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The Black and White Digital Darkroom - part 1 of 1 2 3 4 5 6

by Paul Gallagher Published 01/02/2016

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It is without doubt that black and white photography has a strong place in the world of image making today and I suspect this will always be the case. If we consider the photography magazine market, which is a very competitive environment, there remain several titles throughout the world that are entirely dedicated to the celebration of black and white photography. When we take a look at social media, or conduct a web search on the subject, we are inundated with societies, forums and groups who are in constant conversation about a subject that was 'apparently' superseded in the early seventies. Lastly, the giants in the photographic industry have not left black and white behind at all; virtually all cameras and capture devices have some form of monochrome setting to enable the photographer to peer into the wonderful world of black and white, allowing them to see what they had seen in full colour only moments before, represented in a series of tones of grey. Almost all image manipulation software dedicated to the post-capture segment of the photography market has attributed time and money in ensuring that photographers have access to exploring their photographs without colour. Many printers also have dedicated monochrome drivers sometimes using different combinations of their ink set.

Converting to Black and White One of the most important parts of the black and white photography process is converting your image to black and white using your computer. There are many ways in which to do this but I will cover the basic methods here so that we keep things as straightforward as possible. In Adobe Lightroom the first port of call is in the Develop Module and if you then look down this menu you will see the dialogue box HSL/Color/ B&W. If you then click on the B&W you will see your image turn black and white and you will see a list of different colour sliders available to you. These sliders relate to the colour in the original colour Raw file and it is here that you can explore various colours rendered in tones of grey (See image right).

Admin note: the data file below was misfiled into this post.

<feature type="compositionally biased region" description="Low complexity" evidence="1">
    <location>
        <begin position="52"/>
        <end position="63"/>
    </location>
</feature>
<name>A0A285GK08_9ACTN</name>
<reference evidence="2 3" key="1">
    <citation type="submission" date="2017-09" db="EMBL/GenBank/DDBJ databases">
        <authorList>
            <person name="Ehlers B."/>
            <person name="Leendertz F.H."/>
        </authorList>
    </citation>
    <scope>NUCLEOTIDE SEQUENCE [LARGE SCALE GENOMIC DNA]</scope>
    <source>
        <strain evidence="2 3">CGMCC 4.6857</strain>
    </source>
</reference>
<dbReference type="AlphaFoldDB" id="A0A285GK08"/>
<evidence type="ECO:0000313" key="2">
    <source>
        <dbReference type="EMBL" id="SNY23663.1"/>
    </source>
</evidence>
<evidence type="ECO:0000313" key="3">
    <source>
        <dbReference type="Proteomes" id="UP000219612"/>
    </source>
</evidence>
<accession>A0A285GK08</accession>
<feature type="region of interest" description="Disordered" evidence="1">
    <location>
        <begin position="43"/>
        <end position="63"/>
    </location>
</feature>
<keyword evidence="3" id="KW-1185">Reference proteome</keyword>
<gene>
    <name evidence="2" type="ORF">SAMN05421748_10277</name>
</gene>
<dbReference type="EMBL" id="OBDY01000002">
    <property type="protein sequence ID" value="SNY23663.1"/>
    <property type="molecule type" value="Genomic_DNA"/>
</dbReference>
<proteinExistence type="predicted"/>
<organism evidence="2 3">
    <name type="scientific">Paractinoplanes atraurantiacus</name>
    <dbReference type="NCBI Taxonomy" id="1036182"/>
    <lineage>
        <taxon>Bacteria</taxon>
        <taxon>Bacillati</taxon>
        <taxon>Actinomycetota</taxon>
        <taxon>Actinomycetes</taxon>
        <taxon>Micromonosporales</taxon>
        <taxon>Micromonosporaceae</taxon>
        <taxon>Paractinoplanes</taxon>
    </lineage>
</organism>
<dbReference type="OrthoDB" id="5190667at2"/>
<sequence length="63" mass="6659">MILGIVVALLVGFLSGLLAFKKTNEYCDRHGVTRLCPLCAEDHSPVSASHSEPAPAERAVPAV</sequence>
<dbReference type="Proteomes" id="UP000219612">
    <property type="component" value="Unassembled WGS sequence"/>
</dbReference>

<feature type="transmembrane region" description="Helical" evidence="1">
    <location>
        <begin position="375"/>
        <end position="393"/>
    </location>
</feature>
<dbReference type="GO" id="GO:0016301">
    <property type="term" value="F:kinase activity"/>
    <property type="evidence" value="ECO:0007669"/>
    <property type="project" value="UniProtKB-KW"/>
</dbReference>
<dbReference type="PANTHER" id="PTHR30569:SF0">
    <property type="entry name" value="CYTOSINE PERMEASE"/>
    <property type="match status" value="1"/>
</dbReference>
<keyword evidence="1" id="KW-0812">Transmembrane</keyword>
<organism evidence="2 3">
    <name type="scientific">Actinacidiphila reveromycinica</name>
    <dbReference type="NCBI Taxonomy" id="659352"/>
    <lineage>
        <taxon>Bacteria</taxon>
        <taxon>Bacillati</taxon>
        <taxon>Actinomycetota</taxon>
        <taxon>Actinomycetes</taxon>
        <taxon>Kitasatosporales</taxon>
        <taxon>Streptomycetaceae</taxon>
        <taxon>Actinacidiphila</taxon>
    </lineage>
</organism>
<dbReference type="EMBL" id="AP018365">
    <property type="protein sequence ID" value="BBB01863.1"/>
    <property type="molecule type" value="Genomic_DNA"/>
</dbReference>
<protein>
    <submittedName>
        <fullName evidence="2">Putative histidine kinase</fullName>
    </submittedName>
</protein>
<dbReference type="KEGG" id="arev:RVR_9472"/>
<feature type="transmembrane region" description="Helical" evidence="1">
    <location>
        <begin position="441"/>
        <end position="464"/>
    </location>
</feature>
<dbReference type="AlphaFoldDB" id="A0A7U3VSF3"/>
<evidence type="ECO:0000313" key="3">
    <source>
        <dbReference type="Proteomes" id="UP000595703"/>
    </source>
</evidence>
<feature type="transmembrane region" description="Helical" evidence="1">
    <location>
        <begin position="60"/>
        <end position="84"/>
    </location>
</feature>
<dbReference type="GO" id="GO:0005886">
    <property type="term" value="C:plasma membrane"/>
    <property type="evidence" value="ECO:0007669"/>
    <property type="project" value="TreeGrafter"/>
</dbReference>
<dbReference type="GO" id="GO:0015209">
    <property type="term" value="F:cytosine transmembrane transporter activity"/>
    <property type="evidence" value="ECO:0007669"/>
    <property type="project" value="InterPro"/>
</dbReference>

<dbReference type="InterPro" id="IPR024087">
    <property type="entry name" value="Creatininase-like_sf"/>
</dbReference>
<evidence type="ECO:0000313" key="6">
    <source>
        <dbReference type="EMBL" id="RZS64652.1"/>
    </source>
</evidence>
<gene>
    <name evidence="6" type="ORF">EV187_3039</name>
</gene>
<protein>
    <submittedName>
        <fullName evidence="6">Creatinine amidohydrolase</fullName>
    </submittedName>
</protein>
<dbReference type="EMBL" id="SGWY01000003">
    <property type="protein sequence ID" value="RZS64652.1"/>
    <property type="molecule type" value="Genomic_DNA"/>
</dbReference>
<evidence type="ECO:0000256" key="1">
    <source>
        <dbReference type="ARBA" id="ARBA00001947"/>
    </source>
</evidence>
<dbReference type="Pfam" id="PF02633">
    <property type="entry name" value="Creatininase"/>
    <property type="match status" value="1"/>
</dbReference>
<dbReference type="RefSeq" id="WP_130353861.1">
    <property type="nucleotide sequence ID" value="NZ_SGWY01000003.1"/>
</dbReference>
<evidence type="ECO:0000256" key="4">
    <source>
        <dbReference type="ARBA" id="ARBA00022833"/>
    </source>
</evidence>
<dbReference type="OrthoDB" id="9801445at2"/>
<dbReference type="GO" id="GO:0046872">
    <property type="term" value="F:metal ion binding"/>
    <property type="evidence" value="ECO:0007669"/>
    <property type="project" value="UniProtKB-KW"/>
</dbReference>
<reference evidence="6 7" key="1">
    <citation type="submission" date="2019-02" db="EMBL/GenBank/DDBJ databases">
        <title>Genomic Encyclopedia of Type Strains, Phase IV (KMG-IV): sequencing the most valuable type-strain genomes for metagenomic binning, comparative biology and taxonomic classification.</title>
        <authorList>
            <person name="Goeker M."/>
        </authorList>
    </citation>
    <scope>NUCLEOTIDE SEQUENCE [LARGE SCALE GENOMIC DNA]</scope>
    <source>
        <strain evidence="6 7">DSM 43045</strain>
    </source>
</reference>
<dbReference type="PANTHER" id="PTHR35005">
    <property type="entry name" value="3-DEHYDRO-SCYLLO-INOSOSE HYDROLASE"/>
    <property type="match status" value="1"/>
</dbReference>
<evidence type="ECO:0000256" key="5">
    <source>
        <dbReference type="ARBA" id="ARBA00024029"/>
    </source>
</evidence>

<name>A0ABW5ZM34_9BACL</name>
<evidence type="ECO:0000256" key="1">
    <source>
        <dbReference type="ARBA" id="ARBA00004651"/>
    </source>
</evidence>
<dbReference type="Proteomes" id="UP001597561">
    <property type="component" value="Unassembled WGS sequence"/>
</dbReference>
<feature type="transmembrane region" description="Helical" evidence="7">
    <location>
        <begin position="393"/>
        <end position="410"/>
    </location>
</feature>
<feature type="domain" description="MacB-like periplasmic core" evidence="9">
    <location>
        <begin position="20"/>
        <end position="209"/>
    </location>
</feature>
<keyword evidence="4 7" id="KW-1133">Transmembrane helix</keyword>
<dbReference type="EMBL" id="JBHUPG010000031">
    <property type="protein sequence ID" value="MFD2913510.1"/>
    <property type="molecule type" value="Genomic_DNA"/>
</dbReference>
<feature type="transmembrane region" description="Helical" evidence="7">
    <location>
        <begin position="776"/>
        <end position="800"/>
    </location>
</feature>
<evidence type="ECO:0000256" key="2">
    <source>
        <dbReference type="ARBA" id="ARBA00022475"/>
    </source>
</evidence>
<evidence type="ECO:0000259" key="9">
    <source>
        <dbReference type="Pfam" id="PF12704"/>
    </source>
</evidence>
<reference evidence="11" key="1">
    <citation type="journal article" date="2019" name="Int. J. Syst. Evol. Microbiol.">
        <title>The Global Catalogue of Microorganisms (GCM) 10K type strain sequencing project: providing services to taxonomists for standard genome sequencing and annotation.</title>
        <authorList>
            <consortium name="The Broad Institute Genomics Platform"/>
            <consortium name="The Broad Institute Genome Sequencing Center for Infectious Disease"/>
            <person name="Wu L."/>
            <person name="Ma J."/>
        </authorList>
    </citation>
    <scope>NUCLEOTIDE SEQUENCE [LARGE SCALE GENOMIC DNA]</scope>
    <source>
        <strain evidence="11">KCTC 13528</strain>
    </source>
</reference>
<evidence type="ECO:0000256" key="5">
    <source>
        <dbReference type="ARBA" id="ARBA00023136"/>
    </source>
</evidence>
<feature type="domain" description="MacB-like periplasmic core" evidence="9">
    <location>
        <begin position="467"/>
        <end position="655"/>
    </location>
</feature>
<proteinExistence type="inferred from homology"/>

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If you are using Adobe Camera Raw (ACR) when you first open your camera Raw file it will automatically open in ACR. When you have done this you will see a menu bar positioned below the histogram in the upper right-hand side of your screen. As with Lightroom, if you then click on HSL/Greyscale, and then click on the 'Convert to Greyscale' box you will see that your image will turn black and white. Once again you will have the same set of colour sliders as in Lightroom (See image left).


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1st Published 01/02/2016
last update 18/05/2017 12:36:28

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Updated 18/05/2017 12:36:28 Last Modified: Thursday, 18 May 2017